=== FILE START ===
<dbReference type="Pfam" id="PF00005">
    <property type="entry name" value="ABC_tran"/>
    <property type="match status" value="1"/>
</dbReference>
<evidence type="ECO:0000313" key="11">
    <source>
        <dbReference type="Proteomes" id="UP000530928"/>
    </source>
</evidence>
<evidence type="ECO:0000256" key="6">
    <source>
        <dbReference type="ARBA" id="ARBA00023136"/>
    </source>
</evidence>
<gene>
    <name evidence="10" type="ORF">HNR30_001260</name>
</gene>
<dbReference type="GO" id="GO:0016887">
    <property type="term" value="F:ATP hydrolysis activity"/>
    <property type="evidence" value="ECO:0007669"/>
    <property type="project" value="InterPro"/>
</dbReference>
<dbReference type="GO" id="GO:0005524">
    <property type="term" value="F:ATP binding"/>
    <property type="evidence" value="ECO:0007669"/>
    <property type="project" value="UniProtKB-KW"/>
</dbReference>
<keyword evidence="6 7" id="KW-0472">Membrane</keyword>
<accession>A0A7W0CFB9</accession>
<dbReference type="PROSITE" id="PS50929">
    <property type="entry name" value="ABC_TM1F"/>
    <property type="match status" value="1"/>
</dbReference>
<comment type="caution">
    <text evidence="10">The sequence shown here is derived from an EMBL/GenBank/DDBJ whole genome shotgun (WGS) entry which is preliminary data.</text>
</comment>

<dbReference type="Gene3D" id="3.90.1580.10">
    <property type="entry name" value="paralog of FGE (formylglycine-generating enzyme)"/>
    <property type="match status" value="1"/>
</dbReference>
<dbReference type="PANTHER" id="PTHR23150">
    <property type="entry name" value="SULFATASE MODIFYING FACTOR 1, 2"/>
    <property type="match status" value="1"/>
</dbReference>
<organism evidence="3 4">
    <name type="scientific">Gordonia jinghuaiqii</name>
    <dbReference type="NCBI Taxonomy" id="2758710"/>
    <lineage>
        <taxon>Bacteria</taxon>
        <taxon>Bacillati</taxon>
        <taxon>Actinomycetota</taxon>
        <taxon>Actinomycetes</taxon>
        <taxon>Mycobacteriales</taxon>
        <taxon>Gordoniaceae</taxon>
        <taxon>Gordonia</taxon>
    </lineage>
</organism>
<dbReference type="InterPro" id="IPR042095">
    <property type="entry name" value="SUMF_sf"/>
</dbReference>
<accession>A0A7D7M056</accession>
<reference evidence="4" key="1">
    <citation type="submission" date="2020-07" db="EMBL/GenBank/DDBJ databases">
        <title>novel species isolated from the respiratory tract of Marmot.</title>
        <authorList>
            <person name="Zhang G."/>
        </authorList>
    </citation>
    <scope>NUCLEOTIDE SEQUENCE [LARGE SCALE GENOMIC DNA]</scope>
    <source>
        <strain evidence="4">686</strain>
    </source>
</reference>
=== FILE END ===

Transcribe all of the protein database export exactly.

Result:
<dbReference type="Pfam" id="PF00005">
    <property type="entry name" value="ABC_tran"/>
    <property type="match status" value="1"/>
</dbReference>
<evidence type="ECO:0000313" key="11">
    <source>
        <dbReference type="Proteomes" id="UP000530928"/>
    </source>
</evidence>
<evidence type="ECO:0000256" key="6">
    <source>
        <dbReference type="ARBA" id="ARBA00023136"/>
    </source>
</evidence>
<gene>
    <name evidence="10" type="ORF">HNR30_001260</name>
</gene>
<dbReference type="GO" id="GO:0016887">
    <property type="term" value="F:ATP hydrolysis activity"/>
    <property type="evidence" value="ECO:0007669"/>
    <property type="project" value="InterPro"/>
</dbReference>
<dbReference type="GO" id="GO:0005524">
    <property type="term" value="F:ATP binding"/>
    <property type="evidence" value="ECO:0007669"/>
    <property type="project" value="UniProtKB-KW"/>
</dbReference>
<keyword evidence="6 7" id="KW-0472">Membrane</keyword>
<accession>A0A7W0CFB9</accession>
<dbReference type="PROSITE" id="PS50929">
    <property type="entry name" value="ABC_TM1F"/>
    <property type="match status" value="1"/>
</dbReference>
<comment type="caution">
    <text evidence="10">The sequence shown here is derived from an EMBL/GenBank/DDBJ whole genome shotgun (WGS) entry which is preliminary data.</text>
</comment>

<dbReference type="Gene3D" id="3.90.1580.10">
    <property type="entry name" value="paralog of FGE (formylglycine-generating enzyme)"/>
    <property type="match status" value="1"/>
</dbReference>
<dbReference type="PANTHER" id="PTHR23150">
    <property type="entry name" value="SULFATASE MODIFYING FACTOR 1, 2"/>
    <property type="match status" value="1"/>
</dbReference>
<organism evidence="3 4">
    <name type="scientific">Gordonia jinghuaiqii</name>
    <dbReference type="NCBI Taxonomy" id="2758710"/>
    <lineage>
        <taxon>Bacteria</taxon>
        <taxon>Bacillati</taxon>
        <taxon>Actinomycetota</taxon>
        <taxon>Actinomycetes</taxon>
        <taxon>Mycobacteriales</taxon>
        <taxon>Gordoniaceae</taxon>
        <taxon>Gordonia</taxon>
    </lineage>
</organism>
<dbReference type="InterPro" id="IPR042095">
    <property type="entry name" value="SUMF_sf"/>
</dbReference>
<accession>A0A7D7M056</accession>
<reference evidence="4" key="1">
    <citation type="submission" date="2020-07" db="EMBL/GenBank/DDBJ databases">
        <title>novel species isolated from the respiratory tract of Marmot.</title>
        <authorList>
            <person name="Zhang G."/>
        </authorList>
    </citation>
    <scope>NUCLEOTIDE SEQUENCE [LARGE SCALE GENOMIC DNA]</scope>
    <source>
        <strain evidence="4">686</strain>
    </source>
</reference>